Pulling together information from a variety of sources I have made a list of the ones who came to Australia as follows. I am quite unsure as to how accurate the information is, and am pretty sure that the arrival date for John Hickson is wrong, since I think he arrived in the mid to late 1860s. Which would make the ship he arrived on also wrong. But here is the list:

      1831 Susan migrated to Australia 1853, aboard the Australia
      1832 William migrated to Boston 1865 and to Sydney, Australia in 1877-78
      1835 Mary migrated 1855 with Ellen on the Hilton
      1840 Ellen arrived Sydney 1855
      1844 Catherine migrated 1863 together with George on the Severn
      1845 George migrated 1863 on the Severn
      1848 John arrived Melbourne 1870 on the Caduceus (???)

      I am descended through my mother’s line from the oldest male, William (who married Mary Needham), and through my father’s line from the youngest, John (who married Martha Watt). Are you descended from any of these?

      I have previously read the excerpt about Benjamin Needham that you mentioned. It is fascinating as are all of those early accounts, of which I have very few.

      Thanks for making contact and if you have any other information about Hickson’s or Needhams I would love to hear more from you.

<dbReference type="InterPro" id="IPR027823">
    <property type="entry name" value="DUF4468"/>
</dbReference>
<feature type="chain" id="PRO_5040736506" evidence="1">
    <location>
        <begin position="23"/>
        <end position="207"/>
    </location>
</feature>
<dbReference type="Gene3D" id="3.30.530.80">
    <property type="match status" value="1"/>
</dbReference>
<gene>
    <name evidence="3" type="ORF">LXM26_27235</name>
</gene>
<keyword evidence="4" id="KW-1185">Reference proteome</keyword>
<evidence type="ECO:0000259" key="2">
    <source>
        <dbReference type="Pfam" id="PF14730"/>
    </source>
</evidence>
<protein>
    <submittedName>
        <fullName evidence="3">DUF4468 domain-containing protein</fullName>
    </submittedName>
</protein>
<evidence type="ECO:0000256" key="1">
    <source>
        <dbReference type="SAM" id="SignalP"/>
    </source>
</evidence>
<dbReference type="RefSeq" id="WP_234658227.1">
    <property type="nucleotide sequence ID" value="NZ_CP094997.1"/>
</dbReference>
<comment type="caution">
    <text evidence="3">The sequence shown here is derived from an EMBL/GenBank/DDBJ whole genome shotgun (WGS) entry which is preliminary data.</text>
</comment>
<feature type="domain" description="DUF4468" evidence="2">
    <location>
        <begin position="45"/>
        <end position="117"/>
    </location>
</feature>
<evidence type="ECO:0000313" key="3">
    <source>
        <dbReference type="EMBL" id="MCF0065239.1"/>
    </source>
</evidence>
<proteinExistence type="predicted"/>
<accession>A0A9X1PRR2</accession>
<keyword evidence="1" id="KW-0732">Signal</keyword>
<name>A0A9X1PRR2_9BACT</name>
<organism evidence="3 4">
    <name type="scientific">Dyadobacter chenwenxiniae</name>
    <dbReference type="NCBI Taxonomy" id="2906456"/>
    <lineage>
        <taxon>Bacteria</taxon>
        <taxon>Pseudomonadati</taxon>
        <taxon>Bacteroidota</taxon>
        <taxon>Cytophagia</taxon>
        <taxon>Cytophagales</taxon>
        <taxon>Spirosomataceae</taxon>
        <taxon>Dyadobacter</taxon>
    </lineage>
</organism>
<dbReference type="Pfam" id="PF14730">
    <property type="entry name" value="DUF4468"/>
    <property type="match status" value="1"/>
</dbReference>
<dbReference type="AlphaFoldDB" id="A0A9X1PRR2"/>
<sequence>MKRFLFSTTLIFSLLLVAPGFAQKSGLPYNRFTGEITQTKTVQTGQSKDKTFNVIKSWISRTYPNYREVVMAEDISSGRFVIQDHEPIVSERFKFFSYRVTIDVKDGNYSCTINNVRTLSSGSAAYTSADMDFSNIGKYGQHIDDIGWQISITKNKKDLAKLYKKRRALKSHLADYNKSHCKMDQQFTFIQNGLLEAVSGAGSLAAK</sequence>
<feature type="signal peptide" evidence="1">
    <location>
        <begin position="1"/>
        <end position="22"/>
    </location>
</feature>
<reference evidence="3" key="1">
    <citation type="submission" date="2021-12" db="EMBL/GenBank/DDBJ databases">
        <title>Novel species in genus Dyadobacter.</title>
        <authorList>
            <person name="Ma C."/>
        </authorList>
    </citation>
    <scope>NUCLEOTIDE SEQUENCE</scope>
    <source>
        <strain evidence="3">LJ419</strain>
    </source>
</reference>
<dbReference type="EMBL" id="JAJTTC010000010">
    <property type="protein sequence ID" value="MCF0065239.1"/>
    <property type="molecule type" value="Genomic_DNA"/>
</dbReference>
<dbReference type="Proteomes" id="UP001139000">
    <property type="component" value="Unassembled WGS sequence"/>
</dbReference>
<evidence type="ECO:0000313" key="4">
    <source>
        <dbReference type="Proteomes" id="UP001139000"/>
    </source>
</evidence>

Kind regards

  4. I have come acros another pic that I think is the Lackeeen point Coastguard station even though it doesn’t look like the plan ! I put it up on the Kenmare Chronicle fb page. Will also look into the Needham story, they married into the other Plymouth Bretheren families in the area… Brennan, Mansfiels and Maybury families too

    1. Hi Simon
      Thanks for that photo. I think you may be right, although this photo appears to be taken from the other end of the building from the drawing that I included in this blog. You write that the photo is taken from an old family album. I guess there are no notes in the album that might indicate exactly what it is? Would you mind if I post the photo on my blog? I will of course link it back to the Kenmare Chronicle facebook page, and mention that it comes from a McClure family album. Is there any other attribution you would like me to quote? Incidentally, anything you find on the Needhams would be greatly appreciated.
      Kind regards, David

      1. Blog away ! If I find out any more I will post it on here for you. We have just finished our latest publication on WW 1 but no Needham came up there.